Saturday, 10 September 2011

Ukip & an English Parliament

In his speech, posted here earlier today, Nigel Farage announced a policy change that meant his party now supports the creation of an English Parliament. Whilst details at the time of writing are sparse, it would appear from the party's website that this would involve the creation of a First Minister and executive which would be responsible for domestic legislation such as education, health, the environment and transport. 

I have for some time complained about Ukip's lack of ability in the areas of administration and presentation; and the announcement above illustrates that point admirably. If a party is to announce a new policy - and presumably one that has not been decided on the spur of the moment - might it not be a good idea if the details of that policy were immediately available on their website? Unfortunately, the policy for the constitution of the United Kingdom has yet to be amended, as can be seen.

In view of the fact the present policy complains that:
"Bureaucracy overrules democracy at every level, from Brussels to Whitehall to the town hall."
perhaps someone can explain the logic of creating yet more politicians and more bureaucrats? Does the club not already contain far too many self-opinionated and self-centred members? If, as Nigel Farage maintains, Ukip is a Libertarian party then surely they are in favour of small government - not increasing the existing large one?

Just asking, you understand.......................


John Page said...

Would that Conservative backbencher's proposal not be cheaper?

But then maybe that was discussed in the wide party consultation which the democratic Mr Farage doubtless undertook.

WitteringsfromWitney said...

JP: No doubt it was discussed at the NE meeting he mentioned, problem is when you're talking to a collection of nodding dummies..........

TomTom said...

Politics is funny in Britain - it is either Establishment by hereditament or Mass protest movement with little in between.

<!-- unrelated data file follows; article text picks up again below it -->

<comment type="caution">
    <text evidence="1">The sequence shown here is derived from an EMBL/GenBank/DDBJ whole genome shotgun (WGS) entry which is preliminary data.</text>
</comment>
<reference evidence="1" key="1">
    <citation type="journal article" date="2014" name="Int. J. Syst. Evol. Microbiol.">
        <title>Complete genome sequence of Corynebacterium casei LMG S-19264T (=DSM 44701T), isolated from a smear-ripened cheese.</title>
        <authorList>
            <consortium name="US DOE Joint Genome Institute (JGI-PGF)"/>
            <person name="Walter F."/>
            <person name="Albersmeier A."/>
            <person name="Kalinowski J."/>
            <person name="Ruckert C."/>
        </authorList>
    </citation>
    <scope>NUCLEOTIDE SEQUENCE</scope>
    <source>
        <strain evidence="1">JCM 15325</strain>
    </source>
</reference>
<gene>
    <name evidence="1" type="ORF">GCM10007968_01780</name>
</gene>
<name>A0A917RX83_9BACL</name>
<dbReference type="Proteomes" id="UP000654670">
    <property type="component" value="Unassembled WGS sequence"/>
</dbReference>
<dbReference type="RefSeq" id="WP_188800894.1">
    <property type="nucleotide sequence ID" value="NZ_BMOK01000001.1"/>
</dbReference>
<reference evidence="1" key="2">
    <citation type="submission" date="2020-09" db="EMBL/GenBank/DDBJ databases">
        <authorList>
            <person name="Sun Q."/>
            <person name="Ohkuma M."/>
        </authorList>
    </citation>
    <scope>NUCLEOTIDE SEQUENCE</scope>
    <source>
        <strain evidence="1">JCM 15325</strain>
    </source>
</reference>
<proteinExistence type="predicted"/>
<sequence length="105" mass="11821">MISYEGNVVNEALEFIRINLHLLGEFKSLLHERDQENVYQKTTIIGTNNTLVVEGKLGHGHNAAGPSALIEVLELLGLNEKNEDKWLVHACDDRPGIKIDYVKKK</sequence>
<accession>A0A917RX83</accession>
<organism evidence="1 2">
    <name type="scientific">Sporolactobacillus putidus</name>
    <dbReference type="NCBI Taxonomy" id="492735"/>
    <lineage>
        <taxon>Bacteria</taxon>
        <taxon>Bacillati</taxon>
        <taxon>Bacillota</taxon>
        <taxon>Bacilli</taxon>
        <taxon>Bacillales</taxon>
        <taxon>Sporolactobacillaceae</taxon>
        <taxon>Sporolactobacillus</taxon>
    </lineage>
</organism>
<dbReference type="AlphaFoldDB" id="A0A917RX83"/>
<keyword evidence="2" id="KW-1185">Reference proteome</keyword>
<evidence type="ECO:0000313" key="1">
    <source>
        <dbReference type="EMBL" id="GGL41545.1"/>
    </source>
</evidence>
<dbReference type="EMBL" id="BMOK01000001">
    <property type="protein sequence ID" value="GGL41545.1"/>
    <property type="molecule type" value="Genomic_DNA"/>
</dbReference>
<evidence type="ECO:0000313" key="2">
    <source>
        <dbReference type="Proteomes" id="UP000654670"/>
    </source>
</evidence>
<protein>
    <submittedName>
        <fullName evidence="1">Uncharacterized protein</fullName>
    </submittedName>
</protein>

The whole nature of opposition to Establishment from Wat Tyler onwards was The Mob. The Chartists were violent in the North, often Irish textile workers coming over to escape famine.

The Labour Party, a product of trades union nurturing after Taff Vale and the Manningham Mills Strike in Bradford.

Carson's UVF in Ulster - a million men ready to fight for the Union, but died on The Somme instead.

The success of the Student Protests lay in organisation by dissemination (Text/Message) and no central coordination. No leader. The TUC failed to mobilise because it is too cumbersome and bureaucratic.

The Communists failed in Britain because they could not effect mass action and so infiltrated Labour and killed it off as a mass party.

The party system is now a self-renewing group of like-minded university graduates who have/or are sleeping with each other and are totally cut off from mass action politics. They are cadres.

TomTom said...

That is why UKIP cannot break through: it is Farage, or it is unreported. It still relies upon Corporate Mass Media outlets to present a former Tory MP addressing former Tories.

Richard North speaks of "Movements" being outside party; but that is exactly how Mussolini and later Hitler described their organisations, though Hitler was more expressive of "party" since he had infiltrated an existing party, whereas Mussolini, former comrade of Lenin created a Movement.

You cannot build a Mass Movement around former Tories and expect it to be National. It needs dynamism from youth and that means Diversity in Unity as a European Slogan - that people should be engaged with people in Europe but Government should not interfere or direct or control or usurp private clubs, groups, teams to some overarching goal.

A Europe with cheap transport and freedom to move around is NOT what we have; we have overpriced transport and obstacles created by Governments and the EU Superstate.

No organisation in Britain today is professional at agitating and instilling enthusiasm for challenging the status quo - maybe it is a British failing and a depressive sense of inertia.

WitteringsfromWitney said...

TT Totally agree with the last paragraph of the first part of your comment about cadres.

The 3rd/5th paragraphs of the second part of your comment are also true and again I agree.

I still think that the system of politics needs changing and I am in the process of producing the last two papers in my constitution series - they will appear in the next few days.